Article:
Kicking off my boots, going back to my roots...
Organising the left in a small town by Lewis Jones
Wrexham is a former mining and steel town in North Wales with a mainstream
Labourite political background. Twenty-five years ago it had a thriving SWP
branch, 15 years ago it had an active Militant branch but more recently it had
no real organised left presence at all.
Like many small towns, the activists know each other. Whether it was
anti-apartheid, the miners' support group, poll tax, anti-opencast or a host of
smaller disputes we've managed to co-operate and work together despite various
allegiances. It has been a case of concentrating on the stuff that unites us
because the sectarian blinkers are off.
To formalise that situation, a group of us formed the Wrexham Socialist Forum
because - as the name suggests - it was a forum for socialists in Wrexham. It
invited speakers from Tower colliery and Plaid Cymru, held public debates with
the local Labour Party, took to the streets to organise against low pay among
agency workers but also served as a focus in a fairly dark time politically for
the revolutionary left.
The 50 or so people on the mailing list were mainly non-aligned with a half
dozen Cymru Goch, three SWP, a Green and one Plaid Cymru.
The launch of the Welsh Socialist Alliance gave us an opportunity to join up
with like-minded socialists across Wales and we took a decision as a forum to
affiliate. We soon had the biggest branch in Wales with 20 members and stood a
candidate in the 1999 Assembly elections, although under the ill-conceived
United Socialists banner because the SWP was outside the WSA at the time. Having
built up some kind of track record as WSA, standing under a different name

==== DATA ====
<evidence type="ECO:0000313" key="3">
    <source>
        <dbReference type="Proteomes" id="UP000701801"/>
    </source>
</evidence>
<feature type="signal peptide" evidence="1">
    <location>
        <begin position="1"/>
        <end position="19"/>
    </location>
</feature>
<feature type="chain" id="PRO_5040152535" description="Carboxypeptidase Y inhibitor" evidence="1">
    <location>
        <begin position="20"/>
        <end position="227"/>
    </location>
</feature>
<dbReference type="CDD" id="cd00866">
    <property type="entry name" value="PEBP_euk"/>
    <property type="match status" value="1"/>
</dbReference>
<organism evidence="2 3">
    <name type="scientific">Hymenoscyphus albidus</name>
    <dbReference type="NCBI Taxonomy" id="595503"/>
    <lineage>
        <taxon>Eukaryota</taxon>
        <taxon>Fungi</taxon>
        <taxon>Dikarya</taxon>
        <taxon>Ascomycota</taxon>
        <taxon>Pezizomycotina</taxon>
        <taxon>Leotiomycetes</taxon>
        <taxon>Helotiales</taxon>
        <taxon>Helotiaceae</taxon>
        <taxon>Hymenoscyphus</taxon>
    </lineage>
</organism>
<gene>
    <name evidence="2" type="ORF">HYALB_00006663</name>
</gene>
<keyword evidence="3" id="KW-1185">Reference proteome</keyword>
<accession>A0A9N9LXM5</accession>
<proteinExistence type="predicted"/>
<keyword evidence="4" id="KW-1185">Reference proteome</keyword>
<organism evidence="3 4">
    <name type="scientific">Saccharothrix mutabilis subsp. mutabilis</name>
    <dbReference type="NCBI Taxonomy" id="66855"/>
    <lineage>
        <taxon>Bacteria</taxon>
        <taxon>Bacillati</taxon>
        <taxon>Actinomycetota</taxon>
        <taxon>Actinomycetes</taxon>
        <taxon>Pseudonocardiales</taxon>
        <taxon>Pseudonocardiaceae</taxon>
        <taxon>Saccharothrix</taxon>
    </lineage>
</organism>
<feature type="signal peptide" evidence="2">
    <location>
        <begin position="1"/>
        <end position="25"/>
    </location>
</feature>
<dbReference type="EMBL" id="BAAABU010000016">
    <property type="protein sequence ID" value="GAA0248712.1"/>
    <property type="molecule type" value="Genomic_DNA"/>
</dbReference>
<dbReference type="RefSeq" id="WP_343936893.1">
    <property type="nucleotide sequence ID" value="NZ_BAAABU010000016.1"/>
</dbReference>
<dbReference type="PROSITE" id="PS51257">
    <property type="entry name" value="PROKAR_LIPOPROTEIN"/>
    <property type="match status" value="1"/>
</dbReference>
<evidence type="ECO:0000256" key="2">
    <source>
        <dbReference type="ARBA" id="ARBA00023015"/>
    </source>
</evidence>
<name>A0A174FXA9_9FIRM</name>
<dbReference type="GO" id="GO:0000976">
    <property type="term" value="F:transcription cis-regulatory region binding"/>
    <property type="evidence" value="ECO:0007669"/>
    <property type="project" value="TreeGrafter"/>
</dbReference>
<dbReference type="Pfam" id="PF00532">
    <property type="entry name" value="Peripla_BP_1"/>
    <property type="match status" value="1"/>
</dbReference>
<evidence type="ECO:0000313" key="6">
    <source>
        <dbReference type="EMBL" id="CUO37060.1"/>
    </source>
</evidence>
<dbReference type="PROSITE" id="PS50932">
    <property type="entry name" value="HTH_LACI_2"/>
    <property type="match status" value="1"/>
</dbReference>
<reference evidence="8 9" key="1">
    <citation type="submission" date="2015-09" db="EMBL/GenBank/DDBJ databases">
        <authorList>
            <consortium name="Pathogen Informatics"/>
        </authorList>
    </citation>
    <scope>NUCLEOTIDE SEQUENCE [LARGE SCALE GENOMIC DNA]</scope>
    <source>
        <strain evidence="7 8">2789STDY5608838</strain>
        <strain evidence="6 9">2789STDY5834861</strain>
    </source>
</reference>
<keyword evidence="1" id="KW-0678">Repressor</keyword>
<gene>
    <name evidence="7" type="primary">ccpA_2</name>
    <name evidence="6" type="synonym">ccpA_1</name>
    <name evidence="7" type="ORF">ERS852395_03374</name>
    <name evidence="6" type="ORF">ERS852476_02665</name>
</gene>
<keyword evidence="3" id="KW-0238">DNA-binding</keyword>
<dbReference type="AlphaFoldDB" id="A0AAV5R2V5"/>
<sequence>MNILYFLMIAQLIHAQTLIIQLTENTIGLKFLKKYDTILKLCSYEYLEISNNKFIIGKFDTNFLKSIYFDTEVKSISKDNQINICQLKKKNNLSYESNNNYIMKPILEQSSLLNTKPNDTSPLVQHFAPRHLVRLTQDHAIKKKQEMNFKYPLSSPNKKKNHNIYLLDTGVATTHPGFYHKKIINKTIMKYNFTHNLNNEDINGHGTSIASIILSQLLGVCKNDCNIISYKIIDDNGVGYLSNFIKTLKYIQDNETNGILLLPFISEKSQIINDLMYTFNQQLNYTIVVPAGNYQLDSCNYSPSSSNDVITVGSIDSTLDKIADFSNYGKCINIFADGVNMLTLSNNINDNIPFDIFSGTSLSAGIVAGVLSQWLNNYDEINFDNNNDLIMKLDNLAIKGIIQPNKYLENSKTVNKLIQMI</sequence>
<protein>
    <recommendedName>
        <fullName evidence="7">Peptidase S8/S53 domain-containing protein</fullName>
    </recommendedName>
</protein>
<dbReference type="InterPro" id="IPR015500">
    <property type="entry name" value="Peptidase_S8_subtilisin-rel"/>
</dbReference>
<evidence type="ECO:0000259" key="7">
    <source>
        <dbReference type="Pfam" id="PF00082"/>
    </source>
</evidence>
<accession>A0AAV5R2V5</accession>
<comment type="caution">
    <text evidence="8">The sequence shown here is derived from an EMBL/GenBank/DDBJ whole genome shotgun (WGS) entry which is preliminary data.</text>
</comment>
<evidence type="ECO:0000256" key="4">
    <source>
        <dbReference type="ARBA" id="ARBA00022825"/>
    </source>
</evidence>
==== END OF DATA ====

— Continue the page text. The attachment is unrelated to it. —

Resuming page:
didn't help and that confusion coupled with a relatively poor vote - 2.3% - in
Clwyd South saw a turn away from the WSA as it became more and more dominated by
We returned once again to being a forum (it was almost like a safe house in the
wilderness) and were well-placed to initiate the anti-war group (at the time of
the Afghan war), we formed the firefighters' support group and did some
anti-fascist stuff. The forum also enabled us to build links with the Labour
left, including local Assembly Member John Marek, who was turning up at anti-war
and firefighters' meetings on a regular basis.
When he broke with Labour in 2003, it was natural that he and his ex-Labour
supporters linked up with the socialist forum as the only left organisation in
the town and we worked together to get him re-elected as an independent in the
May 2003 Assembly elections. Another candidate standing again in Clwyd South
took 12% of the vote on virtually the same platform as the United Socialists
four years earlier, taking fourth place ahead of the Liberal Democrats.
Things have moved on since then with the formation of Forward Wales, which
fielded 26 candidates in the borough elections in May 2004 and got an average
23% of the vote. Without the forum, I doubt that would have happened. The forum
was key to building an alternative left grouping in what was/is a typical
working-class Labourite town. It was there to capitalise (unfortunate word) on a
set of unusual circumstances and comrades from the forum have since led the way
in successfully fighting the sell-off of council housing, school playing fields
and transforming the local trades council into an active campaigning body.
I hope this is of some use to other independent socialists who may be despairing
in some other small town. There's nothing stopping half a dozen activists
setting up a forum as we did that concentrates on the grassroots stuff that
unites us. We can always argue in the bar afterwards about the stuff that
It may be sneered at as localism, but there's plenty of potential for local,
grassroots socialist activists to link up with other like-minded socialists in a
network or - god forbid - a new party in the future. That's what's happened here
in Wales. In my experience, building from the roots upwards has proved to be a
far more enjoyable and ultimately successful way to build socialism than an
artificial lash-up of left groups from the top down.